Confessions of a real champion


William Borowski

After 20 years in the automotive industry, I now have adequate experience to look back and see that many of the problems of product design, development, and manufacturing in the ’70s are similar to today's problems. However, the big difference lies in the way companies approach solutions to these problems.


Project Management: Part 1

In 1991, as Valeo Engine Cooling's sales director for North America, I was accompanied by our general manager and branch vice president to a meeting with the executives at our No. 1 customer. We knew the purpose of the meeting was to inform us that the latest contract was awarded to our Japanese competitors, which would be a first entry for them at this customer. Yet, rather than the traditional “you just weren't as competitive” speech, we were politely, but firmly, told that our company was not capable of managing multiple projects and that the car manufacturers' platform groups were losing faith in our abilities.

As our customer ran down a checklist of recent problems, including late sample deliveries, incorrect drawings, product validation test failure, constant changeover in manpower, launch difficulties, and many others, I knew they were right. Having worked in engineering, both at a car manufacturer and supplier, and now in sales, I constantly saw how even the simplest of projects often became confused and complicated due to the company's complexity or lack of communication with the various functional departments involved. It wasn't that the product was a new invention that caused problems, it was more likely that many of the operational managers and workers, both at the supplier and customer, all experienced difficulty obtaining information. In the past, my belief was that the main cause of these types of problems lay in the large bureaucratic organizations of the automotive manufacturers. But here I was, listening to the automotive manufacturers describing these same symptoms to us, the supplier.

Further, with the automotive manufacturers' trend for outsourcing the complete product design and development, I knew we had to simplify our organization or we would become so overwhelmed that our current systems would continue to break down and result in the loss of more business to the competitors.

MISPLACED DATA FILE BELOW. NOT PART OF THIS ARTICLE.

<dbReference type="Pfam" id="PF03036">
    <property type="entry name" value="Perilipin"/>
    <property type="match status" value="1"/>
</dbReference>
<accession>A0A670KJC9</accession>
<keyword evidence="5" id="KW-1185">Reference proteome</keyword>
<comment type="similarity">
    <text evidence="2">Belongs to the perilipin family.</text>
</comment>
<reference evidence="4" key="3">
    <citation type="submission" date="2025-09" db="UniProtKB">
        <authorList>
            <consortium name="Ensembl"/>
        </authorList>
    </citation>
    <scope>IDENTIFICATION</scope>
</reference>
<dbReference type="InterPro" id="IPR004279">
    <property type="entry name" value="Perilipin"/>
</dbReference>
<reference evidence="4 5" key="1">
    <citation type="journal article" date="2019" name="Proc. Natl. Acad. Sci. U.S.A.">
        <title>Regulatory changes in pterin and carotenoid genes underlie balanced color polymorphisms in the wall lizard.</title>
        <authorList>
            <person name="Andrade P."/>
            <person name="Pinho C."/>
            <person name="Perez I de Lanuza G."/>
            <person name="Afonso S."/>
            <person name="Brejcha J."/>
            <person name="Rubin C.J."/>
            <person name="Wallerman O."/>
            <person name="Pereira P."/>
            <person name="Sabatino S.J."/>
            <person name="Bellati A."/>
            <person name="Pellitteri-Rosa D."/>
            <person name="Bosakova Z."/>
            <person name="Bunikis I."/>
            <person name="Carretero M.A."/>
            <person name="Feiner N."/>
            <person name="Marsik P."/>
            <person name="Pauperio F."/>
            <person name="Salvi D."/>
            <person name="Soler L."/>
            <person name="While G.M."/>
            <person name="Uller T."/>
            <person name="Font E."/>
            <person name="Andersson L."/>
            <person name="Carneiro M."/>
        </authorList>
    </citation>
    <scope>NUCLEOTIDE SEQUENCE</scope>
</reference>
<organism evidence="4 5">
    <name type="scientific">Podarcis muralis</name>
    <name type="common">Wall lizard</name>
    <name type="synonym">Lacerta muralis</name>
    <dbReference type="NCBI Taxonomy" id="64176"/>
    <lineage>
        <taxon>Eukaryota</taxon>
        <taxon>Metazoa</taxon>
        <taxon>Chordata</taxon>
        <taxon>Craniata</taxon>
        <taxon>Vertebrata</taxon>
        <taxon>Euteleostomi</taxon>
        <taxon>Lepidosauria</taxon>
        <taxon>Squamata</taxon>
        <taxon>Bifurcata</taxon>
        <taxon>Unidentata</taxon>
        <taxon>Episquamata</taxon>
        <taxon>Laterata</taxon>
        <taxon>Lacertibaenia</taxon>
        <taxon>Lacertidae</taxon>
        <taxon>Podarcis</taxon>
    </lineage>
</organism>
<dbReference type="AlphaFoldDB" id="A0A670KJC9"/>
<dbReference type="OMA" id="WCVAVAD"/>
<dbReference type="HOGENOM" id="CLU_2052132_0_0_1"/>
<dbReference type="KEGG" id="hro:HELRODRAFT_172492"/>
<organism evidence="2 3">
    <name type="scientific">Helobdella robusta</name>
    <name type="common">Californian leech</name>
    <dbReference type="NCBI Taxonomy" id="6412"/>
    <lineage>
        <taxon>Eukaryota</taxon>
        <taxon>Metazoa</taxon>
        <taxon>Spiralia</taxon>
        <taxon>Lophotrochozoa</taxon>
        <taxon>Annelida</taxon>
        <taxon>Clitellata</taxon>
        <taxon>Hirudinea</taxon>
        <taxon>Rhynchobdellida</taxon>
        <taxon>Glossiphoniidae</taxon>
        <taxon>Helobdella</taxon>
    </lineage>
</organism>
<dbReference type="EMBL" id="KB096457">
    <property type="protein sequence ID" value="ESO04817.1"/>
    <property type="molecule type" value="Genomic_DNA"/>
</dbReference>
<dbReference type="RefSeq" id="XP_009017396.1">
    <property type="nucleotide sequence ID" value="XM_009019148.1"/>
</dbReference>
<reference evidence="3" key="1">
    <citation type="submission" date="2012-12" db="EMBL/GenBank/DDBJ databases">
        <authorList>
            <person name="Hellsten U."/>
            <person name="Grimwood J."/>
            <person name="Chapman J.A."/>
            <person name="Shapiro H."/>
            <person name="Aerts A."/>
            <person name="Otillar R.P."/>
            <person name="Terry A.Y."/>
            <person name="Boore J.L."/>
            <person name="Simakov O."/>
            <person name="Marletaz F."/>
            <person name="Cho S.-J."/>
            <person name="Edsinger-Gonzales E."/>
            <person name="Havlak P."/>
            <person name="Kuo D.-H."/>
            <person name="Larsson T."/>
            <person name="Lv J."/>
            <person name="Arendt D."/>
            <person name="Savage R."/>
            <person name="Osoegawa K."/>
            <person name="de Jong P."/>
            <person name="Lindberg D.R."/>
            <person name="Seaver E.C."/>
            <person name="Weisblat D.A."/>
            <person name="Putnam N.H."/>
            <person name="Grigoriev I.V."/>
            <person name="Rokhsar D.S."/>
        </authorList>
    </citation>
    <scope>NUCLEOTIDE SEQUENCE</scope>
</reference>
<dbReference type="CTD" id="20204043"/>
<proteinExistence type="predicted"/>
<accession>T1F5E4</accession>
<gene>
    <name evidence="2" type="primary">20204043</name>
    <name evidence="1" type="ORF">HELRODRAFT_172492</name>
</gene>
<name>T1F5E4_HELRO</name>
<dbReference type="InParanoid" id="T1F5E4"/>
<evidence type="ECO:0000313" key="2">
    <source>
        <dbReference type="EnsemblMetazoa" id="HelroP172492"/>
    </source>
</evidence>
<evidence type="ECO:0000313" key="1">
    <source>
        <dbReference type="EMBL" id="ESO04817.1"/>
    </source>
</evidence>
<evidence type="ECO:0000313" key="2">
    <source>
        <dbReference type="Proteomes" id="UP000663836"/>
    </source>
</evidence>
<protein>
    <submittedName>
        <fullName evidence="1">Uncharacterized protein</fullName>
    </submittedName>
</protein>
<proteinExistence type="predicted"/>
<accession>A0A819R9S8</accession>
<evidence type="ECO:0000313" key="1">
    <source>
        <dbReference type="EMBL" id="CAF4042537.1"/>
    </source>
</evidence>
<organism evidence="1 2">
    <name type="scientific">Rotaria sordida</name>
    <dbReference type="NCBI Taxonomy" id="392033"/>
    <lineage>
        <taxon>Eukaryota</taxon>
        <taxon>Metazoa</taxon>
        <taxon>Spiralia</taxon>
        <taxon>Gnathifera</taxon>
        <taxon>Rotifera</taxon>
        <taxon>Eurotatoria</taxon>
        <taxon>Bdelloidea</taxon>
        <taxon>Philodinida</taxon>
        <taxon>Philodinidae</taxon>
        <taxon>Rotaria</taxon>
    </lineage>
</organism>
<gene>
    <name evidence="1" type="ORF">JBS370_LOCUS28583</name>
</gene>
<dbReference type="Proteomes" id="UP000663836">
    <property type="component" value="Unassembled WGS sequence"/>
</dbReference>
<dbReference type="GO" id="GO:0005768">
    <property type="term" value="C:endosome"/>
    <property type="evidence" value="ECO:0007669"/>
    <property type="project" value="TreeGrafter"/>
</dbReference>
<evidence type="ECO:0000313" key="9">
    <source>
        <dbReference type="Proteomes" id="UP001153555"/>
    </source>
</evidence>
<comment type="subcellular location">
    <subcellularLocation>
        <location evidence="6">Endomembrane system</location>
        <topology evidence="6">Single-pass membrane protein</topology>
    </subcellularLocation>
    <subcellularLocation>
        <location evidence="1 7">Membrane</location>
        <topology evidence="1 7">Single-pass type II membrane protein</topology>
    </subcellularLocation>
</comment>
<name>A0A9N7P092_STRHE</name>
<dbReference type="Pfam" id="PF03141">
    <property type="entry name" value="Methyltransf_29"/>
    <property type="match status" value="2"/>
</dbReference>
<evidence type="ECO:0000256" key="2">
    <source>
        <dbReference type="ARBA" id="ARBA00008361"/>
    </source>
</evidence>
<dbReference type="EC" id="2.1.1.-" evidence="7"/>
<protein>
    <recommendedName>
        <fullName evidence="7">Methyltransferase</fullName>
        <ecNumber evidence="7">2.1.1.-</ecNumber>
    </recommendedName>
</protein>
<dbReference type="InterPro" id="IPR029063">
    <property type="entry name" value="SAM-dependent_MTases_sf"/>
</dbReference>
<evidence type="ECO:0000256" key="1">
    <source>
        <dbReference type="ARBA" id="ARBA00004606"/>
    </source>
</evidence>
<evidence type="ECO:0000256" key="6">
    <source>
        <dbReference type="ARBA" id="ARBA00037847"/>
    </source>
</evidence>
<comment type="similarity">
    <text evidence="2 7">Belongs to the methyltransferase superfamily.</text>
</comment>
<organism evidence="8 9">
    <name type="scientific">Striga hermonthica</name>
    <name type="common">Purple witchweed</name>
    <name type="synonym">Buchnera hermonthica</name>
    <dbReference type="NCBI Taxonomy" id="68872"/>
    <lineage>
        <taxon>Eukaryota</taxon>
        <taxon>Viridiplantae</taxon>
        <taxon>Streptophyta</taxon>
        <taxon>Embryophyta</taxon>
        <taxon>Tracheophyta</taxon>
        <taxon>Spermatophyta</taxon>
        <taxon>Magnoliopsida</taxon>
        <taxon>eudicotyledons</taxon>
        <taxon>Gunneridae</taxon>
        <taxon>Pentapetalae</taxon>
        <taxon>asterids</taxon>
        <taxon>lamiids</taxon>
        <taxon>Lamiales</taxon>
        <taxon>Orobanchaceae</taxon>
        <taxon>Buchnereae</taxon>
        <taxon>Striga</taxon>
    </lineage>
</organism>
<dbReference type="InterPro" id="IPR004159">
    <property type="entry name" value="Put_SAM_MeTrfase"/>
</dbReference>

At about this same time, Valeo embarked upon its own strategy to achieve customer satisfaction throughout its 80 facilities in 15 countries around the world. Focusing on the five-core strategy of involvement of Personnel, Production Systems, Supplier Integration, Constant Innovation, and Total Quality, corporate guidelines were issued that explained the policies and requirements for each of these cores. As I read the Constant Innovation Charter, it was clear that Valeo wanted to create a universal program management system. Up to this point, all divisions and branches could manage however they wanted. Since the late ’80s, we had been evolving in our division from the traditional “Salesman” approach…pick up the customer blueprints and drop them off in Manufacturing, to the “Sales Engineer” approach…once business is obtained, send in the engineer to develop the design Sales has sold, to “Multi-Function Interface”…two or three people interfacing with various customer departments to input and collect information for all projects.

At this time, the theory of these various approaches to managing a program sounded logical to management, and could be referred to as “program management.” In retrospect, however, I can say that none of these approaches addressed our basic problem…that of communication and discipline. Instead, they were just window-dressing to cover the traditional “over-the-wall” or “smokestack” activity everyone was comfortable with. Their success, or failure, was more related to the mixtures of personalities and political climate at any given time.